23 January 2019
DON’T BE FOOLED: FIT DOESN’T MEAN HEALTHY
The following is an article that was born from series of posts that I shared on my Instagram story. I didn’t think much of it at the time, but it seemed to resonate with a lot of people and I had numerous texts and DM’s from both clients and non-clients alike who had found some…
The following is an article that was born from series of posts that I shared on my Instagram story.
I didn’t think much of it at the time, but it seemed to resonate with a lot of people and I had numerous texts and DM’s from both clients and non-clients alike who had found some value in what I said.
Nothing I outlined would be considered revolutionary or ingenious by any stretch of the imagination, however it seemed to help many conceptualise both the similarities and differences between health and fitness.
I will state this now though, this is by no means an extensive article on health. I am open to writing a series of articles on differing components of health if there is an audience who would be interested in that, however this article is just the result of a series of simple, short thoughts, as that is more appropriate to communicating information across social media.
If you are interested in seeing more of my thoughts regarding all aspects health and fitness, then you are welcome to follow me @hot_and_dongerous on Instagram.
Yep! That’s not a joke.
That’s my username and I’m not changing it… I’ll get on with the article now…
“FIT” AND/OR “HEALTHY”
Health and fitness are often used synonymously, yet they are divergent in many capacities.
While conclusively defining either can be somewhat problematic, as different branches of healthcare definite then slightly differently, in a very distilled down sense, they equate to the following:
Health: The absence of disease/injury.
Fitness: The condition of being capable to perform a specific task.
An analogy for these two things that I use in presentations or with clients is; Health is like juggling. Each ball represents a different system/component of health and you must keep all of them off the ground in order to remain healthy. Dropping one would result in illness, injury, sickness or psychological issues etc.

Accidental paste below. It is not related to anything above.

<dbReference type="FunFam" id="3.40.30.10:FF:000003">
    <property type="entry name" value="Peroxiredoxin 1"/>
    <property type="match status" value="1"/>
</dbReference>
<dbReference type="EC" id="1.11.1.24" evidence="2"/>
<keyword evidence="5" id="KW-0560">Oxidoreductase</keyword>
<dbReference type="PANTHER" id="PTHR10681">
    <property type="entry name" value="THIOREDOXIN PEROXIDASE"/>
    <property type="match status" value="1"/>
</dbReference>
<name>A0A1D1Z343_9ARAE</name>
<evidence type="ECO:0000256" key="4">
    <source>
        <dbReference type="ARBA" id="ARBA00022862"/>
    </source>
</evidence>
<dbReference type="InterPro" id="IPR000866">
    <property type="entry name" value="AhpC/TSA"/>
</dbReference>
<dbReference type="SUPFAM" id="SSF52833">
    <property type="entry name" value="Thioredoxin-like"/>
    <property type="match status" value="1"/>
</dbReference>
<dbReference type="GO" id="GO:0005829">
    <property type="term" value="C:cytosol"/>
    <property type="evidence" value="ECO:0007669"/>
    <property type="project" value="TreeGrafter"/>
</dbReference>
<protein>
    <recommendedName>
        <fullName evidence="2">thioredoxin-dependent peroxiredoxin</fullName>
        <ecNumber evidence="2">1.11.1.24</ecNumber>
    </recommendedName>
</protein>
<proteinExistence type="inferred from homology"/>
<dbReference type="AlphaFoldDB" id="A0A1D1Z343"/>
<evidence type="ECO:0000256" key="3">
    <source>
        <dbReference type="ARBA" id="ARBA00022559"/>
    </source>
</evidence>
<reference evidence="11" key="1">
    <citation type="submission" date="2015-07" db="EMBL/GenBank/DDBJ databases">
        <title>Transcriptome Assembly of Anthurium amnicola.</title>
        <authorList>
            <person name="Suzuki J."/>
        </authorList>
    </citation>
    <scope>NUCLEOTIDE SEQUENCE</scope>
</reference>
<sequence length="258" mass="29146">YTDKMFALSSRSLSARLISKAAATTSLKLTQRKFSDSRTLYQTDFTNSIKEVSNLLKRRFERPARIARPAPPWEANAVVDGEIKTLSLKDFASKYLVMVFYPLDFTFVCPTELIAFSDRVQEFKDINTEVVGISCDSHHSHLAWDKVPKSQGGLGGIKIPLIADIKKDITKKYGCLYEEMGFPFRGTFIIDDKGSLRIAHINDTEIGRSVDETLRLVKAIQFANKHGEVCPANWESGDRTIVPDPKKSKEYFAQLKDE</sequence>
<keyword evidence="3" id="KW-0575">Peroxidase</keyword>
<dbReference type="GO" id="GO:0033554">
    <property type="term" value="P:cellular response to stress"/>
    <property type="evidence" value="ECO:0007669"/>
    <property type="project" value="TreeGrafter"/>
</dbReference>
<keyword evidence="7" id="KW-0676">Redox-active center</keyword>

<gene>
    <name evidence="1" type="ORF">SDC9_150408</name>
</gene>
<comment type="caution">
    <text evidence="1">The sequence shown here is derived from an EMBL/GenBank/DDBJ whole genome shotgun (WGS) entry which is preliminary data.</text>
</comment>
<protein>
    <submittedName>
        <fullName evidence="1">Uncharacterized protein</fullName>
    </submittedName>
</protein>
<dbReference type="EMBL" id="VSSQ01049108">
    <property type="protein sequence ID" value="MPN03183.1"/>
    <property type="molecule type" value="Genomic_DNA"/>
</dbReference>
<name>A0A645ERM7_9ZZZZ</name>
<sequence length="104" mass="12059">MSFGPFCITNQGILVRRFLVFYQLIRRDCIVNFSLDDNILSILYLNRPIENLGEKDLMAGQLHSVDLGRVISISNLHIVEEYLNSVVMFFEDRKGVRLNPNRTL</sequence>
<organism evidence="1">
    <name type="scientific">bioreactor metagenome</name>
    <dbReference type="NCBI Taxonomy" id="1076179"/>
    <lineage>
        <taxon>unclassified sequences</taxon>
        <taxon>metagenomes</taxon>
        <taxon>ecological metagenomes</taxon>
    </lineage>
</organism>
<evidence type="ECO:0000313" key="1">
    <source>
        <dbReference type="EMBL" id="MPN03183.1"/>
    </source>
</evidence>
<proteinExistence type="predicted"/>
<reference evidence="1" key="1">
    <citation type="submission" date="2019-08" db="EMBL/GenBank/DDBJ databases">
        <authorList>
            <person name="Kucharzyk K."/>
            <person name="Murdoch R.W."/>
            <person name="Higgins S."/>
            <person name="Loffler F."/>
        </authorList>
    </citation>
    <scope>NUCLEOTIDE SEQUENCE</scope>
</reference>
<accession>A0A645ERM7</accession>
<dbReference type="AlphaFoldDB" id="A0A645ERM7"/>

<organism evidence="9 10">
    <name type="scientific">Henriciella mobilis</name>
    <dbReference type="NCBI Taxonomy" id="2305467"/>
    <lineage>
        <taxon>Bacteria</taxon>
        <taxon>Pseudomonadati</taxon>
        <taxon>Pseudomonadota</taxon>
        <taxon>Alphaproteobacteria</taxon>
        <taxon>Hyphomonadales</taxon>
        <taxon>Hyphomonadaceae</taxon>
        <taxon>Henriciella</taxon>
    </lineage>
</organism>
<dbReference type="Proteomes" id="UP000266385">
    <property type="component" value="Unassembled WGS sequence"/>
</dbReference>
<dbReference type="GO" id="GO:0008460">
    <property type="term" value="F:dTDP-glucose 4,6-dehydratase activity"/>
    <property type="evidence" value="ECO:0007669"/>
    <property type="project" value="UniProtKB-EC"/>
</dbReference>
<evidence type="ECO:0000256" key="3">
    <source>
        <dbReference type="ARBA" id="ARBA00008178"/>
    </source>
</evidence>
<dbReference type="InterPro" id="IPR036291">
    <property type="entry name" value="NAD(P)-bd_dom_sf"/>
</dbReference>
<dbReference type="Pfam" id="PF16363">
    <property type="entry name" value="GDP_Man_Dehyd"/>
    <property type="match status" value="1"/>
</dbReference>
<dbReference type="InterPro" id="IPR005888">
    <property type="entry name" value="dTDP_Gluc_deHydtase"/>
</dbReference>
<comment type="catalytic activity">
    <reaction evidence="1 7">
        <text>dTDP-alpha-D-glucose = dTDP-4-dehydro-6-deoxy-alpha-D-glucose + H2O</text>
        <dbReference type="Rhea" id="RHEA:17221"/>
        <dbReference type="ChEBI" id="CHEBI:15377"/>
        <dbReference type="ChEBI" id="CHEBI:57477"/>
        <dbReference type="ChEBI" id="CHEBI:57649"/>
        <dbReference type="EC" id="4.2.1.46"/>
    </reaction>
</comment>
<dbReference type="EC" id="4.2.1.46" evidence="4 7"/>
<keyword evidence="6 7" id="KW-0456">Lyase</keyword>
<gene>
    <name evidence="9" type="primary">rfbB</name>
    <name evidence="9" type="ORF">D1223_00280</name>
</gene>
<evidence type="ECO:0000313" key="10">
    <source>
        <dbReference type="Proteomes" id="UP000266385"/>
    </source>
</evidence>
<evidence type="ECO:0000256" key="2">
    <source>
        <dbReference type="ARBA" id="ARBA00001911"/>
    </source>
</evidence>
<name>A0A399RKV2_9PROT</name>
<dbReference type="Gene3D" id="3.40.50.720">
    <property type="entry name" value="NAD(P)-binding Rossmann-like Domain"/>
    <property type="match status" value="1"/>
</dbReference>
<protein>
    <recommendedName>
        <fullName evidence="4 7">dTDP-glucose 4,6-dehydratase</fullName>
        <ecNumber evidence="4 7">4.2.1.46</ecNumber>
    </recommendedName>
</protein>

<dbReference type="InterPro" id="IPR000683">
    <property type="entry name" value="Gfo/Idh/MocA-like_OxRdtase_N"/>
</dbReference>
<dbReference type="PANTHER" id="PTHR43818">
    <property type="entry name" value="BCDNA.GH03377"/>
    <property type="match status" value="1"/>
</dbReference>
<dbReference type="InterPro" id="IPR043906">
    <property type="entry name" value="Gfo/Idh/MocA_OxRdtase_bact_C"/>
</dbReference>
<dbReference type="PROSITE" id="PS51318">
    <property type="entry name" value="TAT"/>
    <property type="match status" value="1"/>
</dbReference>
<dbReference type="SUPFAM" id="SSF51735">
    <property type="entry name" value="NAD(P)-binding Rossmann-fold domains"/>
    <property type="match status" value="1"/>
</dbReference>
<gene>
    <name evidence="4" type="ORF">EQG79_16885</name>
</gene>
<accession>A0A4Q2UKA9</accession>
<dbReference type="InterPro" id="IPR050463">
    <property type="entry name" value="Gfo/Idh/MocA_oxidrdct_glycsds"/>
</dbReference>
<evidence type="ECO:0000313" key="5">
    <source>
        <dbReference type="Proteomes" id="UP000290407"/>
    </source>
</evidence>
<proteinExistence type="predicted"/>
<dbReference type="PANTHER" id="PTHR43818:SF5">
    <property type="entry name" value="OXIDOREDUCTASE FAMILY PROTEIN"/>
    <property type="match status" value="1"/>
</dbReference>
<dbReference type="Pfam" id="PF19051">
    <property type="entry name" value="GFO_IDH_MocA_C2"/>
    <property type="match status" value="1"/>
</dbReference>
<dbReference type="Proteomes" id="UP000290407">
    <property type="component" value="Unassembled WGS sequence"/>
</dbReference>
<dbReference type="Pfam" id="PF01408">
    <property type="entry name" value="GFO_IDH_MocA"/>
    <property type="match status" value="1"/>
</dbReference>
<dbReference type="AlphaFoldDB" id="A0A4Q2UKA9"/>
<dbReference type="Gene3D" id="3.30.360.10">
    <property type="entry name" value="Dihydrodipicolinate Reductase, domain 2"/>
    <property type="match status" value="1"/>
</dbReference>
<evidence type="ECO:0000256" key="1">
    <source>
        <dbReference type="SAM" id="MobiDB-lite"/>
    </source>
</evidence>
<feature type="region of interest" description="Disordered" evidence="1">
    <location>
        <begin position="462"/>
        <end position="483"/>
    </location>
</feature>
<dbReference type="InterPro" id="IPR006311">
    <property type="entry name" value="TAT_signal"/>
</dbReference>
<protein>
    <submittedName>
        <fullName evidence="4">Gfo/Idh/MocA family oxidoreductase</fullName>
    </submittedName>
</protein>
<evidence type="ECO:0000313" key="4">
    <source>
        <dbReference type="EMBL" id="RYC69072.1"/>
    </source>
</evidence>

Fitness is prioritising one or a few of the balls. Each ball still represents a differing system, but you begin to focus more so on particular balls, throwing them higher and ensuring they don’t drop.
While it’s true that and fitness can be maintained/improved simultaneously, at certain point, they begin to impact on one another, such as gains in fitness come at the expense of health, or improving health means lowered or limited fitness.
To go back to the juggling analogy, imagine you have a red, a green and a blue ball. You want to improve your “fitness” specific to the green ball. So you focus more and more on this ball, throwing it higher and higher.
At a certain point, you’ve reached the maximum height you can throw this ball, in regular underhanded juggling manner. You could throw it higher, but you’d need to reposition your body and throw it overhand, straight up in the air.
The act of doing this in this while still juggling the red and blue balls becomes increasingly difficult, and putting as much effort into throwing the red ball will very likely result in you dropping either or both of the others.
While simplistic, this analogy holds true in almost every regard.
When you prioritise a fitness endeavour, your health may very well suffer, and you might “drop your balls”. However, just as this analogy illustrates, you can always pick your balls up again, and keep on juggling, regaining health and setting yourself up for another run at fitness in the future.
While it’s somewhat true that “your health is all that you have”, your health is also rather pliable and malleable. It is possible to very “healthy” in the long term, while still spending periods of being “unhealthy” in the short term.
This is exemplified in SOME physique competitors. For those who are unaware (which many are not), physique athletes are typically a far stretch from being in “optimal health” when they step on stage.